Jarina De Marco Takes on A Rick James Hit & More In This Week’s New Music

Lead Photo: Art by Stephany Torres for Remezcla
Art by Stephany Torres for Remezcla
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This is a  weekly compilation of bite-sized song & EP reviews from our music writers. Discover new favs, read nuanced criticism of the week’s hottest releases & more. Follow our playlist featuring these tracks and more on Spotify or Apple Music.

Jarina De Marco - “Give It To Me Baby”

What would the late funk icon Rick James think of this rework of one of his biggest, most-enduring hits? We’re leaning towards an approval — ’cause what was done here did not strip the tune of its flow. “Give It To Me Baby” in the hands of De Marco and producer Nate Donmoyer remains a jam, even in its slowed-and-stripped state: its iconic bass line gets an intense spotlight, De Marco’s foregrounded whisper-like vocals emphasize the song’s narrative (get ready to learn verses beyond the chorus, y’all), and the background cymbals tingle the spine. There’s no way anyone could ever supersede the original, of course, but De Marco most certainly delivers a compelling take. — Jhoni Jackson 

LOLAA - "La Marea"

After years of anticipation and a string of melodramatic synthpop earworms, Toronto-based duo LOLAA has finally unveiled their buzzy debut LP La Marea, a record filled with anthemic cuts of heartbreak and contentious love. On the exquisite title track, pounding percussion drives a mood of urgent unease as drums and palos dance with eery synths and singer Lex Valentine’s longing vocals. The plot thickens as we’re drawn into a romance that continues collapsing on itself, strolling through passages about awkward miscommunications and fading memories. — Richard Villegas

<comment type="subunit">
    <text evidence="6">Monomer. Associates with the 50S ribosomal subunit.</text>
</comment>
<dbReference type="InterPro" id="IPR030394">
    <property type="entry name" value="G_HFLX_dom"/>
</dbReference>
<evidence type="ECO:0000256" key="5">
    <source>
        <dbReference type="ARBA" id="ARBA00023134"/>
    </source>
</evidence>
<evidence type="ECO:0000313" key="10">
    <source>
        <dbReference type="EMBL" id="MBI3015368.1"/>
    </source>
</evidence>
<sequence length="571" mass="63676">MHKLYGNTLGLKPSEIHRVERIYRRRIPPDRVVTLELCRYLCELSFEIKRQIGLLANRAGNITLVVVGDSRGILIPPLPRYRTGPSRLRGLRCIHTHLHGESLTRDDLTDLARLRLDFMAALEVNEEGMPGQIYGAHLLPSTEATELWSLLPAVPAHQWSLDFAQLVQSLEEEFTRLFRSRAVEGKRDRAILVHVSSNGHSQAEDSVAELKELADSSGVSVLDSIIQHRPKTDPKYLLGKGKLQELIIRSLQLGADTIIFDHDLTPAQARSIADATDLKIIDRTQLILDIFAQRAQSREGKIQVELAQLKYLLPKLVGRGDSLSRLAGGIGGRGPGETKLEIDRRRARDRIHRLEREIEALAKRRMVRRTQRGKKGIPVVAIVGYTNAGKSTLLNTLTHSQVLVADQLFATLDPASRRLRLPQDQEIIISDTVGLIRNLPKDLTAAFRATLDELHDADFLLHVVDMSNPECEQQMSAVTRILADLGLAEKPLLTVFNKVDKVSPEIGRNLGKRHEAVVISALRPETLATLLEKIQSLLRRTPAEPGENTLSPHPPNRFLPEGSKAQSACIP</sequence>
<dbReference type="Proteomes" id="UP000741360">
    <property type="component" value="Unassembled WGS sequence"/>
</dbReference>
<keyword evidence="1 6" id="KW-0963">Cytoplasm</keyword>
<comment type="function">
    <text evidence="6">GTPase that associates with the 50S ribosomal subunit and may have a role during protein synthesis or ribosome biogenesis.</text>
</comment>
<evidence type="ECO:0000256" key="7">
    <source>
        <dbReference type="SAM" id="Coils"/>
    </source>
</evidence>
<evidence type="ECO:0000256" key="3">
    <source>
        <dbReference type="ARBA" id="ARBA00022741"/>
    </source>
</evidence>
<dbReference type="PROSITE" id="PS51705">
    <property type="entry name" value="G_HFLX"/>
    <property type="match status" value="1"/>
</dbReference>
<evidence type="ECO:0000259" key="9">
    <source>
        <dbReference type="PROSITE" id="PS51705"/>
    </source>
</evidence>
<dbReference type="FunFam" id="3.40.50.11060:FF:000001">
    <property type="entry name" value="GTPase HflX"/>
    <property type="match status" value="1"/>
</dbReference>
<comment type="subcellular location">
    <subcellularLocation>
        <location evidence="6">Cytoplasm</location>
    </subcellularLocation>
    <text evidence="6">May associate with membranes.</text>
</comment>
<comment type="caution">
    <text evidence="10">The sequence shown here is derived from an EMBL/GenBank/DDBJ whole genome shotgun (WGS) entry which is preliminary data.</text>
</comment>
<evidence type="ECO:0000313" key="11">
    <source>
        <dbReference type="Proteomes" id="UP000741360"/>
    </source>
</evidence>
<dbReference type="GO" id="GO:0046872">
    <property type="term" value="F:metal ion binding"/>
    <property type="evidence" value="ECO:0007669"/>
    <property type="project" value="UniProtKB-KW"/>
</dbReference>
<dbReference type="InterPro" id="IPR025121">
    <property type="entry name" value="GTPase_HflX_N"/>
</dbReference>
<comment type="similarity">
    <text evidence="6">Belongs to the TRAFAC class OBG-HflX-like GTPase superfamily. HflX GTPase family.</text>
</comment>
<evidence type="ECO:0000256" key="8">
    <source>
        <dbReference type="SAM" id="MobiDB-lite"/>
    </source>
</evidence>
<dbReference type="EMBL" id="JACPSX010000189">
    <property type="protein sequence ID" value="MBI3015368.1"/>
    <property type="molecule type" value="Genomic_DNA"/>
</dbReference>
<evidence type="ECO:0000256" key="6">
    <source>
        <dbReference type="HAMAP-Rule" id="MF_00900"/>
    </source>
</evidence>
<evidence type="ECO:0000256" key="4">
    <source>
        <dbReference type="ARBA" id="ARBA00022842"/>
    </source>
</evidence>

The Linda Lindas - “Oh!”

The excitement around viral sensation The Linda Lindas might still be fresh to most people; thankfully, that hasn’t stopped them from honing their anger into passionate music. For their first track since signing to the legendary Epitaph Records, the quartet has blessed us with “Oh!,” a song that expresses frustration and anxiety, delivered through huge punk riffs and glam rock catchiness. Their boundless passion and melodicism will restore your faith in guitar music. — Marcos Hassan 

Jodosky - “Quien Dijo Que Los Gordos No Perrean”

NEON16’s rookie talent Jodosky has been dropping tracks steadily over the past six months and today brings us an ode to the fellas with a little extra around their midsection. “¿Quién Dijo Que Los Gordos No Perrean?” channels Sir Mix-a-Lot’s classic anthem with the same tongue-in-cheek energy over an energetic old-school reggaetón beat and a catchy chorus. It reminds everyone that some boys have back too and can get hasta abajo with the best of them. — Juan Arroyo

Myke Towers “Almas Gemelas”

Offering comfort, security, and sweetness, “Almas Gemelas” is a full-on romance. Puerto Rican artist Myke Towers continues to show an ever-expanding emotional intelligence in his reggaeton ballad-bops, denouncing misogynistic control (“Ella No Es Tuya”) and concerning himself with the comfort of the person with whom he’s enamored on “Bandido.” With this latest single, women and femmes get another mostly guilt-free listen, and it’s much appreciated. Many of us love a heated perreo, pero con consentimiento. Towers seems to understand and respect that. — Jhoni Jackson 

Nite Jewel - “Before I Go”

Before dropping her forthcoming eight-track album No Sun next month, Nite Jewel shared “Before I Go,” which follows the line of the previous single “This Time” in sparseness and emotion. Ramona Gonzalez wrote the song after being left by her husband, poetically distilling raw, heartbreaking feelings cuddled by a minimalistic array of synth sounds, letting us catch a jazzy, Quiet Storm-informed glimpse into her grief. — Marcos Hassan

Laura Petit - “Cinê Privê”